Effect of Warmed Irrigation Solution on Core Body Temperature During Hip Arthroscopy for Femoroacetabular Impingement Dante Parodi, M.D., Juanjosé Valderrama, M.D., Carlos Tobar, M.D., Javier Besomi, M.D., Jaime López, M.D., Joaquín Lara, M.D., and Juan Pablo Ilic, M.D.
Purpose: To determine the effect of warming arthroscopic irrigation solution on core body temperature during hip arthroscopic surgery in patients with femoroacetabular impingement. Methods: An analytical, prospective, observational study was performed in a cohort of 166 consecutive patients. All patients underwent hip arthroscopy for treatment of femoroacetabular impingement. Two groups were studied: patients operated on with arthroscopic irrigation solution warmed up to 32 C 2 C (89.6 F 3.6 F) and a control group comprising patients operated on with irrigation solution used at room temperature. Relevant information was collected regarding the patients (age, sex, body mass index, and blood pressure) and the procedure (volume and temperature of saline solution, pressure of ﬂuid pump, surgery time, and room temperature). Corresponding statistical analysis was performed with STATA 11.0 (StataCorp, College Station, TX), by use of descriptive statistics, parametric and nonparametric tests, and a generalized estimating equation model for repeated measurements. Results: Both groups were comparable in terms of age, sex, systolic and diastolic blood pressure, body mass index, volume of irrigation solution used, and room temperature. The mean age of the cohort was 33 years (range, 14 to 60 years); mean body mass index, 23.7 kg/m2 (range, 17.2 to 34 kg/m2); mean volume of irrigation solution, 26 L (range, 12 to 39 L); mean systolic blood pressure, 97 mm Hg; mean diastolic blood pressure, 51 mm Hg; and mean surgical time, 110 minutes. A decrease in core body temperature by 0.5 C (0.9 F) or greater occurred during the course of surgery in 66% of patients in the control group versus 28% in the warmed-solution group (P < .001). At least 1 core body temperature measurement of less than 36 C (96.8 F) was recorded in 48% of patients in the control group versus 14% in the warmed-solution group (P < .001). The trend toward a decrease in core body temperature was 4 times greater in the control group than in the warmed-solution group (P < .001). Conclusions: Use of arthroscopic irrigation solution warmed up to 32 C (89.6 F) reduces the risk of a decrease in core body temperature during hip arthroscopy in patients with femoroacetabular impingement. Level of Evidence: Level II, analytical, prospective, comparative study in a cohort of consecutive patients.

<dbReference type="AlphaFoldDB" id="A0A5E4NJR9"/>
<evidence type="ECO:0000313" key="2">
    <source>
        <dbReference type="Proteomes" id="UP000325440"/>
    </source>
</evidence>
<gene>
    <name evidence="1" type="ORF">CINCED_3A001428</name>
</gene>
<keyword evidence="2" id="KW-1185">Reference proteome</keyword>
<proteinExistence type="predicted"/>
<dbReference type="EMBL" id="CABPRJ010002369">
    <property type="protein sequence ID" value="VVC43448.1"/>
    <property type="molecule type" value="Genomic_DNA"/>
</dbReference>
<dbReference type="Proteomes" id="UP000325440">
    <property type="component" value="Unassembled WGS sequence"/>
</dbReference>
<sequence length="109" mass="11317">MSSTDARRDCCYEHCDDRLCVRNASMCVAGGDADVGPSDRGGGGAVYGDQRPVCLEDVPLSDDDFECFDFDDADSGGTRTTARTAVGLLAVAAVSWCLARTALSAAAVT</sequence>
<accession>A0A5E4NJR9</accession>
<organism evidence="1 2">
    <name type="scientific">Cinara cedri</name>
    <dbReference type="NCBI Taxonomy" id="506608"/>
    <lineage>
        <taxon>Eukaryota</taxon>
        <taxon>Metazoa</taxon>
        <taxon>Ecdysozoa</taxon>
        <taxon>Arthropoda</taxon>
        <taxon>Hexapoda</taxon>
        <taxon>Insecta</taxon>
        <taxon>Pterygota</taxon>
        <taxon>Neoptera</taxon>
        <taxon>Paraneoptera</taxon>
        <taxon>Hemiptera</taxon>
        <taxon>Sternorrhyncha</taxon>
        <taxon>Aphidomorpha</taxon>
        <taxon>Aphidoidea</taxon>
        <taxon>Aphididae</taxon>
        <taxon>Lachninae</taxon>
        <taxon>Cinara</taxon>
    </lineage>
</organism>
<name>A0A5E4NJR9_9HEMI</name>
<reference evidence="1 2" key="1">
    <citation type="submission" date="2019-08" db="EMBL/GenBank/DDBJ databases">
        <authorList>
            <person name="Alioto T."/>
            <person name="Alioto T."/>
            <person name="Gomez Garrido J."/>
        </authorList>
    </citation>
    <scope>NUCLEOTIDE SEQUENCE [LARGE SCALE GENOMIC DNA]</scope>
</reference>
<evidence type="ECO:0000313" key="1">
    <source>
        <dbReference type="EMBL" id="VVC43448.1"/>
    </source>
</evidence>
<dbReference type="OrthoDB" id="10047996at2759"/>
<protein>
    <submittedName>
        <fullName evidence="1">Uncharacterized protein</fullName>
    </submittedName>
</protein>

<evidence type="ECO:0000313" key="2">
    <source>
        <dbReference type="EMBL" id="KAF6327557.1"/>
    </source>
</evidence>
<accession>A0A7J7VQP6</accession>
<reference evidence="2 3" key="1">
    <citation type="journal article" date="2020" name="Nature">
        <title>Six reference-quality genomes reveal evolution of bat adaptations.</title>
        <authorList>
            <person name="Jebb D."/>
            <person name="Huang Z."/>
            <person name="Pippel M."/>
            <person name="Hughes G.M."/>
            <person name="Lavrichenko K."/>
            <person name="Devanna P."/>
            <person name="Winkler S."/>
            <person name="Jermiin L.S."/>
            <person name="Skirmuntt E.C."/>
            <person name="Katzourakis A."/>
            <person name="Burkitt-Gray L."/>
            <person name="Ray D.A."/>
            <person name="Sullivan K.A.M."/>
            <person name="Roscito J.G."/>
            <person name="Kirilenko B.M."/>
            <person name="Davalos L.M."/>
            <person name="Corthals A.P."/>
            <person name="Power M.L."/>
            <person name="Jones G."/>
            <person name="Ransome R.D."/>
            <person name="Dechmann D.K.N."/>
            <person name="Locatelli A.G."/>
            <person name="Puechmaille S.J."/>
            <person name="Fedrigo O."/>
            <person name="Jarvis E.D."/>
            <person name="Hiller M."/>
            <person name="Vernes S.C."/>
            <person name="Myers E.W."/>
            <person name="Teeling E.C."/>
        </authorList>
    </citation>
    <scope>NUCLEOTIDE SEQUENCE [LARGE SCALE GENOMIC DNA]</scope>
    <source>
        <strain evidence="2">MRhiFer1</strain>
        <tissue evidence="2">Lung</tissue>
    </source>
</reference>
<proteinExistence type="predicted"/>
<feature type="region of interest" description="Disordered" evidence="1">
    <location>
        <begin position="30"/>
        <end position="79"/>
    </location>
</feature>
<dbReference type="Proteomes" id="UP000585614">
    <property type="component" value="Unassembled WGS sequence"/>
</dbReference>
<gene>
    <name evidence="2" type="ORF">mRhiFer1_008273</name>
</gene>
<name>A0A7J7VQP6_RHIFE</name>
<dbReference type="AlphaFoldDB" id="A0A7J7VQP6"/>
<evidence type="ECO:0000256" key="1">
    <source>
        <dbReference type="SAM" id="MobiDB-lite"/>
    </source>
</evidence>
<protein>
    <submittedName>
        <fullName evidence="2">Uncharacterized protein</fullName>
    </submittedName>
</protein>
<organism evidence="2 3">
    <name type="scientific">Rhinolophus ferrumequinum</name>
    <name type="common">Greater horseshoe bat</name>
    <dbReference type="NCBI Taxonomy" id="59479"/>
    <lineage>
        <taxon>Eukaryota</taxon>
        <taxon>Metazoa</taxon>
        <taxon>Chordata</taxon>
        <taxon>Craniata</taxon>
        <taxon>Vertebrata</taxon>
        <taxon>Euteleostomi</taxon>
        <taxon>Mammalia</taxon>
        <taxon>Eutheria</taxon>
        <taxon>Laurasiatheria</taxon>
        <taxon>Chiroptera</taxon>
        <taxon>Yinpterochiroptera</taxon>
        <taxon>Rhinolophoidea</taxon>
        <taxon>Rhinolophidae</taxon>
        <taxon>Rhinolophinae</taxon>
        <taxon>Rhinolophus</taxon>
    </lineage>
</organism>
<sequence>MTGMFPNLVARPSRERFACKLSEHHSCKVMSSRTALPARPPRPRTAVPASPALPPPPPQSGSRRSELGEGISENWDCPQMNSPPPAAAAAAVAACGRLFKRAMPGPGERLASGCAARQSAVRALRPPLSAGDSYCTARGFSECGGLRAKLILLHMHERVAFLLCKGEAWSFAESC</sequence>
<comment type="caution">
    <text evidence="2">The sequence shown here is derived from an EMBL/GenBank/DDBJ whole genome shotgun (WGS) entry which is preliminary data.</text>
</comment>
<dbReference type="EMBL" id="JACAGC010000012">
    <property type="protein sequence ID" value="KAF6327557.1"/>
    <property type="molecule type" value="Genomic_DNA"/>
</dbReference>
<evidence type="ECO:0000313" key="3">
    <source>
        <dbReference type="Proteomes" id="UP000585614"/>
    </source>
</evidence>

ariations in core body temperature during a surgical procedure can lead to physiological changes at the systemic and tissular level. Intraoperative hypothermia (